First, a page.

In the spring of 1660, [Adam Dollard des Ormeaux] and his men left Montreal, heading northwest up the Ottawa River… When the party arrived at an abandoned fort at Long-Sault that had been built by the Algonquins the previous autumn, they were joined by a war party of 40 Hurons and four Algonquins. Totally unexpectedly, another war party then appeared, this time not allied but enemy and much stronger. It consisted of about 200 Iroquois warriors, who were as surprised to stumble across the French as the French were to run into them.

It didn’t end well — the French defenders accidentally blew themselves up. Nonetheless, period accounts described it as a great French "victory."

Much later, in 1833, the Carillon Canal bypassed the rapids (map). The canal still exists and operates as the Carillon Canal National Historic Site. It includes a single, functional 20 metre lock that serves the recreational boating community primarily.


Sault-au-Récollet - Bihoreau
Sault-au-Récollet – Bihoreau by Marie, on Flickr
via Creative Commons Attribution-NonCommercial-NoDerivs 2.0 Generic (CC BY-NC-ND 2.0) license

Sault-au-Récollet is a neighbourhood in Montreal (map). Récollet referred to the Recollects, a French branch of the Friars (also known as Franciscans). The Recollects became very early explorers and missionaries in the region, and arrived with Samuel de Champlain. They even predated Jesuits explorers who would later overshadow them. This would lead one to believe that Sault-au-Récollet might be a very old name, and indeed that was the case. A website about the neighborhood explained the name and I’ll provide the original French followed by the crappy Google Translate version in English:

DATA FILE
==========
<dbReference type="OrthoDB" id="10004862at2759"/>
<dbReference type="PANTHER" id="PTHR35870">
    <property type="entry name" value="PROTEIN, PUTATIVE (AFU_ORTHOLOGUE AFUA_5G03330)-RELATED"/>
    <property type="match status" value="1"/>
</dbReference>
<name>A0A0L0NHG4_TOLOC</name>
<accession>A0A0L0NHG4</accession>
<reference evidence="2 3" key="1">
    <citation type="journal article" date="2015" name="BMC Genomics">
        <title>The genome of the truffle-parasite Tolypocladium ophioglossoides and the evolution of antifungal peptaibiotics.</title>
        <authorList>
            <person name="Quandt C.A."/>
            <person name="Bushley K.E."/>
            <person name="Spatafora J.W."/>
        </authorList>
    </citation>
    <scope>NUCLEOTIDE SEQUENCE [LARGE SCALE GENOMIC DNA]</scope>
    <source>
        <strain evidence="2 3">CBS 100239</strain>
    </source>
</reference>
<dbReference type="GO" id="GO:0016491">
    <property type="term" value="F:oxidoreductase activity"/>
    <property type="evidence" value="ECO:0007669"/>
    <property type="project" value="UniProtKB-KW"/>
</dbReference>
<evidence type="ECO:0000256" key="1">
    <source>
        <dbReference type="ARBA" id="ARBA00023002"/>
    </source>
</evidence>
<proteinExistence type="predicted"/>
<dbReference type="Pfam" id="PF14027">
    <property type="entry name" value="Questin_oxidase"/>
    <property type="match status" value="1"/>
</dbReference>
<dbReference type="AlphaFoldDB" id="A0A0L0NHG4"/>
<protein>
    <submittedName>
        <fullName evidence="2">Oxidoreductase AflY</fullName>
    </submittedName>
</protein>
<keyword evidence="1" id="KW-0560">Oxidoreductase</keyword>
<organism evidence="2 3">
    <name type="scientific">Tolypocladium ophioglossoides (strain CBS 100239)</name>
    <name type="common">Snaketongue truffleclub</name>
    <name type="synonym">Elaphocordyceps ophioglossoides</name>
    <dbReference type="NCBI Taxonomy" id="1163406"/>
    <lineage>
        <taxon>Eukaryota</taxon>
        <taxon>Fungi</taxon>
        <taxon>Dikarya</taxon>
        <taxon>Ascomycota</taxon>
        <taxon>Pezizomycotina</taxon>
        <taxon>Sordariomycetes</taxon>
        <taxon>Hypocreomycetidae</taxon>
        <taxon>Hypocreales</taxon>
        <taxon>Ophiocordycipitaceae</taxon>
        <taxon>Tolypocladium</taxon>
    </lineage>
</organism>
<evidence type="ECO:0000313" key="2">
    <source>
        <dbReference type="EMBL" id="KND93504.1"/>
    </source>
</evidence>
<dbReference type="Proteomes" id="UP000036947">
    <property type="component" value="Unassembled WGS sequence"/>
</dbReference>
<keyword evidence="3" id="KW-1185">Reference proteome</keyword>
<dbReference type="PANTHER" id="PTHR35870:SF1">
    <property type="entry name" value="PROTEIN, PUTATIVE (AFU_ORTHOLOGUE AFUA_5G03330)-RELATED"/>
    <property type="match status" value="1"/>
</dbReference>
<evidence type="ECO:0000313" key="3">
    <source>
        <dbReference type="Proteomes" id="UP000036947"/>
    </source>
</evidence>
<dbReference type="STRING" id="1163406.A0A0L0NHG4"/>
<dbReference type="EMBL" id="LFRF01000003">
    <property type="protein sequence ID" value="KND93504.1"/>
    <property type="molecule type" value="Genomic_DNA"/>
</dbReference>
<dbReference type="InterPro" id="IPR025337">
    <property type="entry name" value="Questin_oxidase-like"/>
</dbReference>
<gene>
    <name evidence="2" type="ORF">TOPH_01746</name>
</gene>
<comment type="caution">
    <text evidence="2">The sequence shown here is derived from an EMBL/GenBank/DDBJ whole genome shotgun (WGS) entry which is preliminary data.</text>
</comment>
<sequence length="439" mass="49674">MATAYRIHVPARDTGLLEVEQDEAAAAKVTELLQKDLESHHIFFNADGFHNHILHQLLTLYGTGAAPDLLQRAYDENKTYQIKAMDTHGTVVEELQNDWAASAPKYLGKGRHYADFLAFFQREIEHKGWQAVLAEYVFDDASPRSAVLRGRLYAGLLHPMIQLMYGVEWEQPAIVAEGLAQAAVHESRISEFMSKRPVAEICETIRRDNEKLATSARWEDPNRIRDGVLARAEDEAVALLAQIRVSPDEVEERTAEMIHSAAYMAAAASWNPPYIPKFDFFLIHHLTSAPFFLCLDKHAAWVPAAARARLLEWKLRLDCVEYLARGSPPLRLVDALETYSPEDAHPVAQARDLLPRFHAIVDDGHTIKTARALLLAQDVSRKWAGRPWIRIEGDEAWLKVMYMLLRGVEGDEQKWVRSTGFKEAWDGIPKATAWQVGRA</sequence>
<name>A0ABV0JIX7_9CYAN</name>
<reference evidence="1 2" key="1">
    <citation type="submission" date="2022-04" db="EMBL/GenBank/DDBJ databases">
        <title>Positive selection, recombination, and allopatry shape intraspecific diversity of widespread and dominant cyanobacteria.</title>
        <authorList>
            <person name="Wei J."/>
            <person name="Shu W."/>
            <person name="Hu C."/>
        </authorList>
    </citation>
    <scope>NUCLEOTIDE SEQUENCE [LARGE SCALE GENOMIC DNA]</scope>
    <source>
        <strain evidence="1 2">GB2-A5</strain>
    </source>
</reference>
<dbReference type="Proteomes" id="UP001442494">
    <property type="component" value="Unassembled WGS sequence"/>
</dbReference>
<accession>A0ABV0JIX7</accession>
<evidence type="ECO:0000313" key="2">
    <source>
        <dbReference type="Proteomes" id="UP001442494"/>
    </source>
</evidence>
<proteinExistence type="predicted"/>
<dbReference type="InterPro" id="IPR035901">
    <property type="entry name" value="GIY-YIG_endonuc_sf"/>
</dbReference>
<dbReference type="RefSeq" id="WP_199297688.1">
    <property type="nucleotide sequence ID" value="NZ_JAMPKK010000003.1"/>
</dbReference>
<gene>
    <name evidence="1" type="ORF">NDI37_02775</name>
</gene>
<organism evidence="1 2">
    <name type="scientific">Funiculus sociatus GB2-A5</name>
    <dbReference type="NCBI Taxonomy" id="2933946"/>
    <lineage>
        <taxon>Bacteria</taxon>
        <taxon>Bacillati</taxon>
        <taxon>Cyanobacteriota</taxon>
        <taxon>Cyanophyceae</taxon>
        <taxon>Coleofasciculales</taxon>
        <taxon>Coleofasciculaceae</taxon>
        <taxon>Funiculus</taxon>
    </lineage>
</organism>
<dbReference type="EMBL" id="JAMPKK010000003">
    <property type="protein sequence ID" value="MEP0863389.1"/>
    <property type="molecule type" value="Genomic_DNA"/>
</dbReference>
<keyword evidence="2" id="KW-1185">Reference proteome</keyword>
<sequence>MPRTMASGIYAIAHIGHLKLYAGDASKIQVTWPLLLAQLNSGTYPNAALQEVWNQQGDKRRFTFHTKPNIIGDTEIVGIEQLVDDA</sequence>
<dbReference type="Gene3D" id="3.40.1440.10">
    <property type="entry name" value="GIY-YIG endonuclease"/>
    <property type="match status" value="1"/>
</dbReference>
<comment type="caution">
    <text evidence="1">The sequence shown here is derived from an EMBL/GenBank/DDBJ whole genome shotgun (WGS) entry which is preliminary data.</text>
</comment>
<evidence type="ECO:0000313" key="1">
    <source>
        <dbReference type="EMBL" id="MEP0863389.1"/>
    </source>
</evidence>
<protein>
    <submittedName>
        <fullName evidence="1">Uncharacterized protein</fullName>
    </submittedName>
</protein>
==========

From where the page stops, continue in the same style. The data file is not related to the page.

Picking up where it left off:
En 1625, le récollet Nicolas Viel, un missionnaire français, et son compagnon Ahuntsic, un jeune français vivant à l’Amérindienne, se noient dans les rapides. Ce lieu est désormais nommé Sault-au-Récollet… In 1625, the Recollects Nicolas Viel, a French missionary, and his companion Ahuntsic, a young French living Native American, drown in the rapids. This place is now called Sault au Recollects.


Grand Falls, NB
Grand Falls, NB by Ken McMillan, on Flickr
via Creative Commons Attribution 2.0 Generic (CC BY 2.0) license

The grand falls on the Saint John River remained quite spectacular throughout the ages. They dropped some 23 metres in quick succession. This location gave rise to the city of Grand-Sault / Grand Falls in New Brunswick (map), right on the border with the United States just east of northern Maine.

The city’s "Did You Know" page contained an interesting trivial tidbit: "Grand Falls is one of two municipalities in Canada with its name in both official languages: Grand Falls/Grand-Sault."